Anglo-Latin literature

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Anglo-Latin literature is literature from Britain originally written in Latin. It is used to refer to literature written in Latin from parts of Britain which were not in England or English-speaking, because "Anglo-" is used here as a prefix meaning British rather than English.

Authors and style[edit]

Chroniclers such as Bede (672/3–735), with his Historia ecclesiastica gentis Anglorum, and Gildas (c. 500–570), with his De Excidio et Conquestu Britanniae, were figures in the development of indigenous Latin literature, mostly ecclesiastical, in the centuries following the withdrawal of the Roman Empire around the year 410.

Adomnán's (627/8–704) most important work is the Vita Columbae, a hagiography of Columba, and the most important surviving work written in early medieval Scotland. It is a vital source for knowledge of the Picts, as well as an insight into the life of Iona Abbey and the early medieval Gaelic monk. The vita of Columba contains a story that has been interpreted as the first reference to the Loch Ness Monster.

Written just after or possibly contemporarily with Adomnán's Vita Columbae, the Vita Sancti Cuthberti (c. 699–705) is the first piece of Northumbrian Latin writing and the earliest piece of English Latin hagiography.[1] The Historia Brittonum composed in the 9th century is traditionally ascribed to Nennius. It is the earliest source which presents King Arthur as a historical figure, and is the source of several stories which were repeated and amplified by later authors.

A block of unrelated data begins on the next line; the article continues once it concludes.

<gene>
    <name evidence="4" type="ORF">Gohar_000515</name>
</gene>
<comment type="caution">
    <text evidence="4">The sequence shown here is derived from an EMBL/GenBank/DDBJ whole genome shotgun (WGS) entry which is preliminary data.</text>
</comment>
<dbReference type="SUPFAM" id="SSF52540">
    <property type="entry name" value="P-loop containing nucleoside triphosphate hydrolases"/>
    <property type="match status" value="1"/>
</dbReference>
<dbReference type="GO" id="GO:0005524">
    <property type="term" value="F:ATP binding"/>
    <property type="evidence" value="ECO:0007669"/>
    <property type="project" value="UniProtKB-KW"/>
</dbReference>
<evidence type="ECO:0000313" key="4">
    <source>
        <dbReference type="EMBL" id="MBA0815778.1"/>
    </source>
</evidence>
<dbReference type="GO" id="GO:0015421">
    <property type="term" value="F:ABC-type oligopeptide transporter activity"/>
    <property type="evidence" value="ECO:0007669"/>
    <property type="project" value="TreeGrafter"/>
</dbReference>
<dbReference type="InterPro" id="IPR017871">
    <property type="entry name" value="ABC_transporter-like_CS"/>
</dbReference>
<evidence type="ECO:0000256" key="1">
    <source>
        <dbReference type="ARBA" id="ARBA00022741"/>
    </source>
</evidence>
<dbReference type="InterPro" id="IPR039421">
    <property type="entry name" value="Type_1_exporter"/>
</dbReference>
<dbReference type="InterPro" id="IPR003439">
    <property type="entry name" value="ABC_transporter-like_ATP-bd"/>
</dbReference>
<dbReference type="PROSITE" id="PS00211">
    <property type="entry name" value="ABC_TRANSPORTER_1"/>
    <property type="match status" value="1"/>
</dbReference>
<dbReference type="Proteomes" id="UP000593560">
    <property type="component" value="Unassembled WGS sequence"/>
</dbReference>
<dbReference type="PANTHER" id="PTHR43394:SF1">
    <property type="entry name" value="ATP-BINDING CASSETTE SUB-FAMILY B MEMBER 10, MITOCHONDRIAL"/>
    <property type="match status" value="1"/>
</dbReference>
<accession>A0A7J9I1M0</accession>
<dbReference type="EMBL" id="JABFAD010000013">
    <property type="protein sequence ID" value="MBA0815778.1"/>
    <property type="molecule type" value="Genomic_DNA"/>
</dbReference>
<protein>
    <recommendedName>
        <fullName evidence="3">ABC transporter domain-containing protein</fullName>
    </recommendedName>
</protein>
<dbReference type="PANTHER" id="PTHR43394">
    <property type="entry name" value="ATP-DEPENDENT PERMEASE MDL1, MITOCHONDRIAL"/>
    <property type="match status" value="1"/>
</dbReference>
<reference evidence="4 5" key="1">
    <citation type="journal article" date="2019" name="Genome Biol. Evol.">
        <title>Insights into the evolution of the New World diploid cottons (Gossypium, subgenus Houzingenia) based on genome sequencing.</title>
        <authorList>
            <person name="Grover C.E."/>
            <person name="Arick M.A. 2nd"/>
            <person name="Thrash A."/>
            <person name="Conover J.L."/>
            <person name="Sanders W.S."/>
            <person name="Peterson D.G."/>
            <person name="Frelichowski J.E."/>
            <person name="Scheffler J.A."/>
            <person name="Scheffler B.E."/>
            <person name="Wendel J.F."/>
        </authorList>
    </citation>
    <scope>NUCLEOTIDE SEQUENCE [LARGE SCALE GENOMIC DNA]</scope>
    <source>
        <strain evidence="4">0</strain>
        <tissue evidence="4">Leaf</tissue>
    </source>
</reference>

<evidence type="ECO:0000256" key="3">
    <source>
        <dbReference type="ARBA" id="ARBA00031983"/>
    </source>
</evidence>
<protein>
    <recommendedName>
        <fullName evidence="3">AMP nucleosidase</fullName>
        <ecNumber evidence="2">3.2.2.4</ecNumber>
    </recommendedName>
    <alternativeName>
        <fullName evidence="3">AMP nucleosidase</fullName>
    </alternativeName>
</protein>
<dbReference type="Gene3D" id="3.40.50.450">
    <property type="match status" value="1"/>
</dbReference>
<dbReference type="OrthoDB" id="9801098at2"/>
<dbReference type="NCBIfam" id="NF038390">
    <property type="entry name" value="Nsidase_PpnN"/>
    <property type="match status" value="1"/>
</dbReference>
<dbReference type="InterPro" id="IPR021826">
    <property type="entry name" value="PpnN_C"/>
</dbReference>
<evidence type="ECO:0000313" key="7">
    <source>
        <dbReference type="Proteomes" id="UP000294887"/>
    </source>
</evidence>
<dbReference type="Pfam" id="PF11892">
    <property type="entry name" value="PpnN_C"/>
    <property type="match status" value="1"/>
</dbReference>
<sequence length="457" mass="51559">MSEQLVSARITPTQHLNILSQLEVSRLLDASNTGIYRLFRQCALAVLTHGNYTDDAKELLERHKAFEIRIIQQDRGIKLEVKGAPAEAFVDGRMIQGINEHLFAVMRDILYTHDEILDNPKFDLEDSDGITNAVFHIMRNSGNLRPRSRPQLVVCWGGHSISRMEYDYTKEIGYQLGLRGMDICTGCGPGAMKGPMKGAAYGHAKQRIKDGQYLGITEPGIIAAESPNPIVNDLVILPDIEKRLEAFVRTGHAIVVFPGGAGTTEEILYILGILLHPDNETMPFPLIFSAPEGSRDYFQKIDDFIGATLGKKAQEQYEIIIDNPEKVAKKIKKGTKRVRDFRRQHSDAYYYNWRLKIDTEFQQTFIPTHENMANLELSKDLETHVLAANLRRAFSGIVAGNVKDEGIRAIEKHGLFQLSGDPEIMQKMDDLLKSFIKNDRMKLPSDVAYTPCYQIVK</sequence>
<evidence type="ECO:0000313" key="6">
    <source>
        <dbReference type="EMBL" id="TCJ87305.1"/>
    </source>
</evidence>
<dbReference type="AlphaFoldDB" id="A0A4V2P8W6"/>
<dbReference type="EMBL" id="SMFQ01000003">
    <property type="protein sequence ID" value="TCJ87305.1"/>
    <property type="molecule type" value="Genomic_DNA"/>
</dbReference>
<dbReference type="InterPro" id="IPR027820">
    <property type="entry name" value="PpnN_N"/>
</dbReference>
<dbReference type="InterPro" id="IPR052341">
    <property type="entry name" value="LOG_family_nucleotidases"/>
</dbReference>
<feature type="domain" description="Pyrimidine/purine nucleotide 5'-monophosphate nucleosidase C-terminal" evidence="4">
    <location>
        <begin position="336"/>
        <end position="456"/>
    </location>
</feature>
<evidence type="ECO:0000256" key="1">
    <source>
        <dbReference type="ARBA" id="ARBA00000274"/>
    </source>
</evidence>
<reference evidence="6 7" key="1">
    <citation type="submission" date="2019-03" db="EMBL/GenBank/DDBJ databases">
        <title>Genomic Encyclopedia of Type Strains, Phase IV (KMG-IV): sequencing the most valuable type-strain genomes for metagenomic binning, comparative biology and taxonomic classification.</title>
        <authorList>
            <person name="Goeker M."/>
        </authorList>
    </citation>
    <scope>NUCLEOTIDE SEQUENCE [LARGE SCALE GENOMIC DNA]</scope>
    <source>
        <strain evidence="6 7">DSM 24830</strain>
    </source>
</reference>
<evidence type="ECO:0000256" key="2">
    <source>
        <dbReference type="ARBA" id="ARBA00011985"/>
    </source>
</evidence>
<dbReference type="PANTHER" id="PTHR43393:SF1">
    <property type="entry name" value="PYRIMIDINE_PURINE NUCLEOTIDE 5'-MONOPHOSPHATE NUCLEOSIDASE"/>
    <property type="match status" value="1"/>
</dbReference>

In the tenth century the hermeneutic style became dominant, but post-conquest writers such as William of Malmesbury condemned it as barbarous.

See also[edit]

Early medieval[edit]

High medieval[edit]

Late medieval and renaissance[edit]

Modern literature[edit]

Further reading[edit]

  • Carlson, David (2011). "Anglo-Latin literature in the later Middle Ages". In Andrew Galloway. The Cambridge Companion to Medieval English Culture. Cambridge: Cambridge University Press. pp. 195–216. doi:10.1017/CCOL9780521856898.010. ISBN 9780511975646.
  • Echard, Siân; Gernot R. Wieland, eds. (2001). Anglo-Latin and its heritage: essays in honour of A.G. Rigg on his 64th birthday. Publications of the Journal of Medieval Latin 4. Turnhout: Brepols. doi:10.1484/M.PJML-EB.6.09070802050003050008030802. ISBN 2503508383.
  • Lapidge, Michael (1993). Anglo-Latin literature, 900–1066. London: Hambledon Press. ISBN 1852850124.
  • Lapidge, Michael (1996). Anglo-Latin literature, 600–899. London: Hambledon Press. ISBN 1852850116.
  • Rigg, A.G. (1992). A History of Anglo-Latin Literature, 1066–1422. Cambridge: Cambridge University Press. ISBN 0521415942.
  • Rigg, A.G. (1996). "Anglo-Latin". In Timothy J. McGee. Singing Early Music: The Pronunciation of European Languages in the Late Middle Ages and Renaissance. Bloomington: Indiana University Press. pp. 46–61. ISBN 0253210267.
  • Sharpe, Richard (1997). A handlist of the Latin writers of Great Britain and Ireland before 1540. Publications of the Journal of Medieval Latin. Turnhout: Brepols. ISBN 2503505759. Reprinted with a supplement in 2001.
  • Stephenson, Rebecca; Thornbury, Victoria, eds. (2016). Latinity and Identity in Anglo-Saxon Literature. Toronto, Canada: University of Toronto Press. ISBN 9781442637580.
  • White, Carolinne (2002). "Medieval senses of classical words". Peritia. 16: 131–143. doi:10.1484/J.Peri.3.482.

See also[edit]

References[edit]

  1. ^ Love, R. C. (1999), "Hagiography", in Lapidge, Michael; Blair, John; Keynes, Simon; et al., The Blackwell Encyclopaedia of Anglo-Saxon England, Oxford: Blackwell Publishing, p. 226, doi:10.1002/9781118316061.ch8, ISBN 978-0-631-22492-1